Posted March 18, 2019 at 8:02 pm | Permalink

          Hello Margaret,

          I missed the opportunity of responding to your comment on my post about democracy but perhaps you will forgive me if I do so now.
          You referred to 30,000,000 people who could not vote and asked me if I considered that to be democratic.
          If any of the 30,000,000 people were under 18 yrs of age, enjoying a custodial sentence in one of HM Prisons or foreign nationals (not entitled to vote) then yes, I consider that democracy.
          I am sure that the same rules applied in the referendum to take us into the EEC in the early 70’s and I’ve now doubt that you think that was a fair result.

    • William
      Posted March 18, 2019 at 8:09 am | Permalink

      Andrew Neil will be a great loss to the BBC. But maybe he will be given his own show on another platform such as LBC, where he will have complete control over the format?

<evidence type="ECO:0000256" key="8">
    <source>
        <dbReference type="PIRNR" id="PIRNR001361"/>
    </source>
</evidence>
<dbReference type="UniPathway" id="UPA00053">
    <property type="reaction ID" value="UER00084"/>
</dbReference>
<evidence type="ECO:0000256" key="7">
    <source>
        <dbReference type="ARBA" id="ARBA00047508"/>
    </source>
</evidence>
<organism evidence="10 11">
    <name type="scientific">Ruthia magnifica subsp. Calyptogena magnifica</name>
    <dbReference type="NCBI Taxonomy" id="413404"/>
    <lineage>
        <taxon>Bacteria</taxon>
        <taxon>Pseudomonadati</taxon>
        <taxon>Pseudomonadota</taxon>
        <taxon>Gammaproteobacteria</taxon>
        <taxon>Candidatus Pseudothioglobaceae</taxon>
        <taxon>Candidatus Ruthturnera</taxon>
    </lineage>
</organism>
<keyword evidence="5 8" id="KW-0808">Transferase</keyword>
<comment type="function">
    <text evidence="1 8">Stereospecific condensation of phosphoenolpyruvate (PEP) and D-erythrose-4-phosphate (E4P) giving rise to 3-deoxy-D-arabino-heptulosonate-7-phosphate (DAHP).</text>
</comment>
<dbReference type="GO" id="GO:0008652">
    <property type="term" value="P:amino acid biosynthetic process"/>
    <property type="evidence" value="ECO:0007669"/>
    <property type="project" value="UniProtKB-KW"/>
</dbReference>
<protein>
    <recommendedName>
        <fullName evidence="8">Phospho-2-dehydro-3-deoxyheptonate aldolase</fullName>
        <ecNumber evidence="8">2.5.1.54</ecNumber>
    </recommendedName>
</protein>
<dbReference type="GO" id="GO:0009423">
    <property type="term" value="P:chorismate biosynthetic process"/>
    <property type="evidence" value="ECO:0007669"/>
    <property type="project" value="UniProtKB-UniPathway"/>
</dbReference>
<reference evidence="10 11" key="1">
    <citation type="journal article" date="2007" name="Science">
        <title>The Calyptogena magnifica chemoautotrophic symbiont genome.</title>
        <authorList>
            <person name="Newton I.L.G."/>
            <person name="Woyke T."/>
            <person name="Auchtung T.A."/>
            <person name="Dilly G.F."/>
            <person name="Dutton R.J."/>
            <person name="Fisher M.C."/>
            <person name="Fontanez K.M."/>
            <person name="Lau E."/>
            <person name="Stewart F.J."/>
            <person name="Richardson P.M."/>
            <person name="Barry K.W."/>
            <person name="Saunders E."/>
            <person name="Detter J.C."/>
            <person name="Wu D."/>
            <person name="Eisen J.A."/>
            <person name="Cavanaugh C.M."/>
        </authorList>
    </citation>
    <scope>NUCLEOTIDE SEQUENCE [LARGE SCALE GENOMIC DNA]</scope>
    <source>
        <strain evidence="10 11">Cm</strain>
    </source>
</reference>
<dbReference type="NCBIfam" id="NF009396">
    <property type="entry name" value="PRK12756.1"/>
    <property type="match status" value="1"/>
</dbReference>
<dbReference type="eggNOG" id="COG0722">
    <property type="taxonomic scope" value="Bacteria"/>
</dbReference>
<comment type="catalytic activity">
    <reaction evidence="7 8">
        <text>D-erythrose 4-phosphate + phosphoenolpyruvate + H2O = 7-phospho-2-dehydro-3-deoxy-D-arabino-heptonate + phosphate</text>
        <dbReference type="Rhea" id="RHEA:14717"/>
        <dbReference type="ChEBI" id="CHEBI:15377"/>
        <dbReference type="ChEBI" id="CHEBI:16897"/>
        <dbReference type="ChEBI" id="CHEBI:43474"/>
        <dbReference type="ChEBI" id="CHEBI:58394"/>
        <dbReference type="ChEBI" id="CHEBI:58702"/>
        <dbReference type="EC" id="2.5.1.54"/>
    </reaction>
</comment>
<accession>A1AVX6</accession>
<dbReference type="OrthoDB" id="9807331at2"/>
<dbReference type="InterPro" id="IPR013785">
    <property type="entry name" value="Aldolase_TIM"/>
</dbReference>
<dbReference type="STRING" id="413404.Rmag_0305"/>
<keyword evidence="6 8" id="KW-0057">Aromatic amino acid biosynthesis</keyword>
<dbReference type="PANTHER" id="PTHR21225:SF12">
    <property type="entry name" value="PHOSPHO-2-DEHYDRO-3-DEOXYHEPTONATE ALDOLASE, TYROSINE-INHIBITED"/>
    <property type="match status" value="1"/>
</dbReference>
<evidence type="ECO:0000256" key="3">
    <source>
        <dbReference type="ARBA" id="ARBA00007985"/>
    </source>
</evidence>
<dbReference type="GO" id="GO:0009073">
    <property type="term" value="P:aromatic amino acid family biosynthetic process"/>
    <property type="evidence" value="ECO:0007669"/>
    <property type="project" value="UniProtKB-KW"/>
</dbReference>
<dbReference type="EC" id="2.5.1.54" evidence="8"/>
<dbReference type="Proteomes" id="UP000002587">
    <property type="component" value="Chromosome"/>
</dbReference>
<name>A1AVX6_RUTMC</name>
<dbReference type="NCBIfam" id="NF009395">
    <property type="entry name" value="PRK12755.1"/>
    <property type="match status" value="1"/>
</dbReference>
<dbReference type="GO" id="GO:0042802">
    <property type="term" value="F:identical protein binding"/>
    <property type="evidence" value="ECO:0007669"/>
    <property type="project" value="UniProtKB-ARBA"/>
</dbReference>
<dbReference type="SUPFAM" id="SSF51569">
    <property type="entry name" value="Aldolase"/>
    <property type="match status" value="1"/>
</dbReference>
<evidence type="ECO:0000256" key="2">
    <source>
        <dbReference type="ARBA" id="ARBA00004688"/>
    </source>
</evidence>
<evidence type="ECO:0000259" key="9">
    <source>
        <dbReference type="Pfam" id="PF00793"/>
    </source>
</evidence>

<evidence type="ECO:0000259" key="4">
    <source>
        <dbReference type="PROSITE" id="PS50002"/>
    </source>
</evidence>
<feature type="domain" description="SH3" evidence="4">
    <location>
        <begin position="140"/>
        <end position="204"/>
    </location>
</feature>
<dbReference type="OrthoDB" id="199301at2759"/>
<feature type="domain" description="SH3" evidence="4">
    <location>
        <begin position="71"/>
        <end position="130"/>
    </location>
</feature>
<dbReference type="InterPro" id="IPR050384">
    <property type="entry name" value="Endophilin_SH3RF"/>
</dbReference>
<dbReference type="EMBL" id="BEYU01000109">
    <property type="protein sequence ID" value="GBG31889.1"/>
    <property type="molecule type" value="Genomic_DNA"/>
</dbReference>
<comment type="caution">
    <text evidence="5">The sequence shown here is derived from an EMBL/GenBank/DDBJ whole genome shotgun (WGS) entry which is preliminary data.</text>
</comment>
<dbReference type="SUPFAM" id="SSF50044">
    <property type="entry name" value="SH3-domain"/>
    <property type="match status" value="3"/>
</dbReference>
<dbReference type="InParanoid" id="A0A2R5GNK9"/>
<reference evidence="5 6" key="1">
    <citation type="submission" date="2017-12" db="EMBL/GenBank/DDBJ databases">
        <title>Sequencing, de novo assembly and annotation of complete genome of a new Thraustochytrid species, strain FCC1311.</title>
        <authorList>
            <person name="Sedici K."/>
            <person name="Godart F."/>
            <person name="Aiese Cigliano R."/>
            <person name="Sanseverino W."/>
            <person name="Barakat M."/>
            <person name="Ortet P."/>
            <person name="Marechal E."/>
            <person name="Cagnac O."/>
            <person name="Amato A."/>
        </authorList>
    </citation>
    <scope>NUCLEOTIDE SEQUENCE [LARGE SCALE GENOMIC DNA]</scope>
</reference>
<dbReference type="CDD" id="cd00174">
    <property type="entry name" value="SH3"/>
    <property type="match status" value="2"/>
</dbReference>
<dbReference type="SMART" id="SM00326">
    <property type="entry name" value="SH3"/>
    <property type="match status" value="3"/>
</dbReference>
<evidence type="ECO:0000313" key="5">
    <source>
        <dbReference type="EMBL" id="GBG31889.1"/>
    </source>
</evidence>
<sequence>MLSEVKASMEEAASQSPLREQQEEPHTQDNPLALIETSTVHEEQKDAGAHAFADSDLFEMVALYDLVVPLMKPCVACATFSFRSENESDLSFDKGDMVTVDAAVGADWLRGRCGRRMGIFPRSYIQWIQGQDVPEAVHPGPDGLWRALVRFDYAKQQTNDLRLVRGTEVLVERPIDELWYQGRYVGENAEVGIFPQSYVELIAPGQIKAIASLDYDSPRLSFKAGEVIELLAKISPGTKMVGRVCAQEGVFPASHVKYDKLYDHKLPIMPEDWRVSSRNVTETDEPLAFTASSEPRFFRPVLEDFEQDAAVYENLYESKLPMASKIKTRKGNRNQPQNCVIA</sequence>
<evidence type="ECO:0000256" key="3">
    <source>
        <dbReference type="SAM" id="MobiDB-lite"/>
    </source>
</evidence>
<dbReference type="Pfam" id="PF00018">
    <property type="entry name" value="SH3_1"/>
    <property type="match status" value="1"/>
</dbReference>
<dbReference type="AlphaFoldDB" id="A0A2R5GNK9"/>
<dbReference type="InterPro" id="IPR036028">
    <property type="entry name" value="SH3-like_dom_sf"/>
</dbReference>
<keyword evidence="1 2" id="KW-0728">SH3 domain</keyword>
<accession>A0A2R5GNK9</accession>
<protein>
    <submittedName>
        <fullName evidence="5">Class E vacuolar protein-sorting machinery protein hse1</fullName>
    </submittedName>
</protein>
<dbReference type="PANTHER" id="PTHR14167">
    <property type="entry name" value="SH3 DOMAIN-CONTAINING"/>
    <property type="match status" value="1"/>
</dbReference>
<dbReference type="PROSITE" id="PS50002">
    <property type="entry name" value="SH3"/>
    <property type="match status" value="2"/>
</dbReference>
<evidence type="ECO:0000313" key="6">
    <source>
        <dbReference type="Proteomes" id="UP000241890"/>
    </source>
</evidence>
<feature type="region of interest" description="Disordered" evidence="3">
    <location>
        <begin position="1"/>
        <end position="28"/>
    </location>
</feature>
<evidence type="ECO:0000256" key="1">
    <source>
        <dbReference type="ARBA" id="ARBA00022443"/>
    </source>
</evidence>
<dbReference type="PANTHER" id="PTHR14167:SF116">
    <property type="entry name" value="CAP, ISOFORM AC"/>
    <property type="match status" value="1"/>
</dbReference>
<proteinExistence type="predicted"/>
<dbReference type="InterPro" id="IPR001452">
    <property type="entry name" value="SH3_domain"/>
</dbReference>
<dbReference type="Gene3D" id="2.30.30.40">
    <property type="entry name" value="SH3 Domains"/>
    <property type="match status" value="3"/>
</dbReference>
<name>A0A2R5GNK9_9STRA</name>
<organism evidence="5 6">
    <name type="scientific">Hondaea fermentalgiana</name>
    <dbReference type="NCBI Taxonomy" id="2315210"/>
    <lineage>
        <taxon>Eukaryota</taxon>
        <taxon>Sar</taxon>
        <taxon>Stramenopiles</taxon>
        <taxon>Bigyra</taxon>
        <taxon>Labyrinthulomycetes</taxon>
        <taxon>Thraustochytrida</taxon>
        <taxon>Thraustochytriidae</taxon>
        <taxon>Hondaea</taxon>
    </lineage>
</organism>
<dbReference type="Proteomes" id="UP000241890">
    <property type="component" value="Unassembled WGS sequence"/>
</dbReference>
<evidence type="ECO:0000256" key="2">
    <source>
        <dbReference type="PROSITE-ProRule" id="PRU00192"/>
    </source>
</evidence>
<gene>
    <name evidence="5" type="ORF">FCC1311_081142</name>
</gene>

• Mike Stallard
      Posted March 18, 2019 at 8:28 am | Permalink

      Which is exactly why I go, like all my grandchildren, to the internet for news, entertainment and fun.

      • Timaction
        Posted March 18, 2019 at 4:43 pm | Permalink

        Anyone wanting proper news now ignores the MSM with exception of the Sun and Telegraph. Speccy is good as well. True news is now the internet.

    • Lifelogic
      Posted March 18, 2019 at 8:31 am | Permalink

      Ben Wallace, talking complete and utter drivel on Brexit about security just now (on the Today programme). It is amazing how many section try to use the Christchurch atrocity for their one ends either to suppress free speech or to push May’s appalling treaty.